(Jullo Marquez)

If You Didn’t Change The Default Password On Your Security Camera, Someone’s Probably Watching It Stream

Remote access has been a boon to many industries. Home security cameras, for example: not only can you keep an eye on your property in case anything bad happens, but you can do it in real-time, instead of reviewing footage after the fact. But cameras protecting the security of your home may in fact need a serious security helper of your own. And running tens of thousands of searchable livestreams from unwitting camera owners who didn’t change default the access passwords on their devices is certainly one (unethical, intrusive) way to make the point. [More]

(Paula S)

Soccer Team Requires Fans To Scan Hands Before Entering Games

If you think it’s a hassle getting a pat-down and walking through a metal detector at an NFL or baseball game, that’s nothing compared to what fans of one professional soccer team have to go through. In an effort to identify hooligans and cut down on hooliganism, the team now requires hand scans from all of its hometown fans before entering the stadium. [More]

FCC Filing: “At Least One” ISP Violating Net Neutrality By Blocking Encrypted Traffic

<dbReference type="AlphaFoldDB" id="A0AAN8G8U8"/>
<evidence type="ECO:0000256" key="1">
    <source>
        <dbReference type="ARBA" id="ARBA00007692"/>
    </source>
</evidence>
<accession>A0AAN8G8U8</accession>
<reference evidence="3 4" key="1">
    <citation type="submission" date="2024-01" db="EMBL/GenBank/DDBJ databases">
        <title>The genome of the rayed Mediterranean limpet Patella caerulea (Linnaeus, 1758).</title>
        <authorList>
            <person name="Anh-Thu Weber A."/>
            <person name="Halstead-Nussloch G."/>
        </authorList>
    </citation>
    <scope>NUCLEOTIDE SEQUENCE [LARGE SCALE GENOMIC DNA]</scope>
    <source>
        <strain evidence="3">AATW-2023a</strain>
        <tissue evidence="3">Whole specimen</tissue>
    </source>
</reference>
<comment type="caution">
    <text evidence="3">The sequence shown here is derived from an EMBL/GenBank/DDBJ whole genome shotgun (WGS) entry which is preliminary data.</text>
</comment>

FCC Filing: “At Least One” ISP Violating Net Neutrality By Blocking Encrypted Traffic

Broadband and mobile companies are happy to claim that we don’t need new rules to protect net neutrality, because even without rules in place, they’ve never blocked traffic in any harmful way and don’t particularly want to in the future either. However, one internet business says they have proof it happens — and the way the ISPs are doing it can have a huge effect not only on the quality of internet traffic, but on the safety of it, too. [More]

(Nicole)

Adobe’s Newest Security Hole: Telling The World What You Do With Your Library Books

It’s pretty great that in the modern age, you can borrow digital books from libraries, to read at home on the computer or e-reader of your choice. It’s a lot less great that the piece of software most library books use is apparently spying and collecting data on every word you read. [More]

(Andrew Albosta)

Tech Expert Makes Point About (Bad) Security In The Internet Of Things By Hacking A Printer To Run Doom

The more appliances and devices there are out there with internet connections, the more hackers will be able to find security vulnerabilities in those appliances. One security expert found a particular hole that let him remotely install any software onto a whole line of popular printers. How to make a true point about what someone can accomplish with remote access to your devices? Make it run full-fledged video games. [More]

Google Tweaks Search Rankings To Reward More Secure Sites